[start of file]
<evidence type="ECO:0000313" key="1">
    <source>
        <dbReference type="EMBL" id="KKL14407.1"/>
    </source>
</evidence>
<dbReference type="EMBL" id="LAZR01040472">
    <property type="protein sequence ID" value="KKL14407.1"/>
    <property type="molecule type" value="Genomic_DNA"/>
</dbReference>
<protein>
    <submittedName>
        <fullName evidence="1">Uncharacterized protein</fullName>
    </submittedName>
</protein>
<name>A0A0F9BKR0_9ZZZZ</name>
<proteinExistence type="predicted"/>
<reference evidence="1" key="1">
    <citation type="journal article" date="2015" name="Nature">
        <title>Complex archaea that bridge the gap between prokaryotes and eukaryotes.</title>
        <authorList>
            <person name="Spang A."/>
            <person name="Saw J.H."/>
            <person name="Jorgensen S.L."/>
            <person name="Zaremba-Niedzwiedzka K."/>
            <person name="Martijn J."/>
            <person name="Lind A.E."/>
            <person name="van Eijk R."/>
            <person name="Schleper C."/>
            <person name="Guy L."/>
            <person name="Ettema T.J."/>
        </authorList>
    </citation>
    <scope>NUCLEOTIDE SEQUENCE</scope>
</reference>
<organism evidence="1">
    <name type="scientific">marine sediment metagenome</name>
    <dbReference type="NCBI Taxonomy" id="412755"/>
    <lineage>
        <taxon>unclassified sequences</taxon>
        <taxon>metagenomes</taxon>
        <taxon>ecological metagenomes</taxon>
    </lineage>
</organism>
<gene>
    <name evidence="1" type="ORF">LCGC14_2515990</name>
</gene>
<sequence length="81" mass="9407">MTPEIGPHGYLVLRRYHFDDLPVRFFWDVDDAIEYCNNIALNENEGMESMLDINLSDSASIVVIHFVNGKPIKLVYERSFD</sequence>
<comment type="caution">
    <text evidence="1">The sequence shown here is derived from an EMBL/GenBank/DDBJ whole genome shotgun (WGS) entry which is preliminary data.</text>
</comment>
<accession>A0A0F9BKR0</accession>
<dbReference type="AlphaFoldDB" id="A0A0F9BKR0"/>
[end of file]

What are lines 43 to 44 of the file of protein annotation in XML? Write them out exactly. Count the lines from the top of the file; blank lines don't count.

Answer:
</organism>
<gene>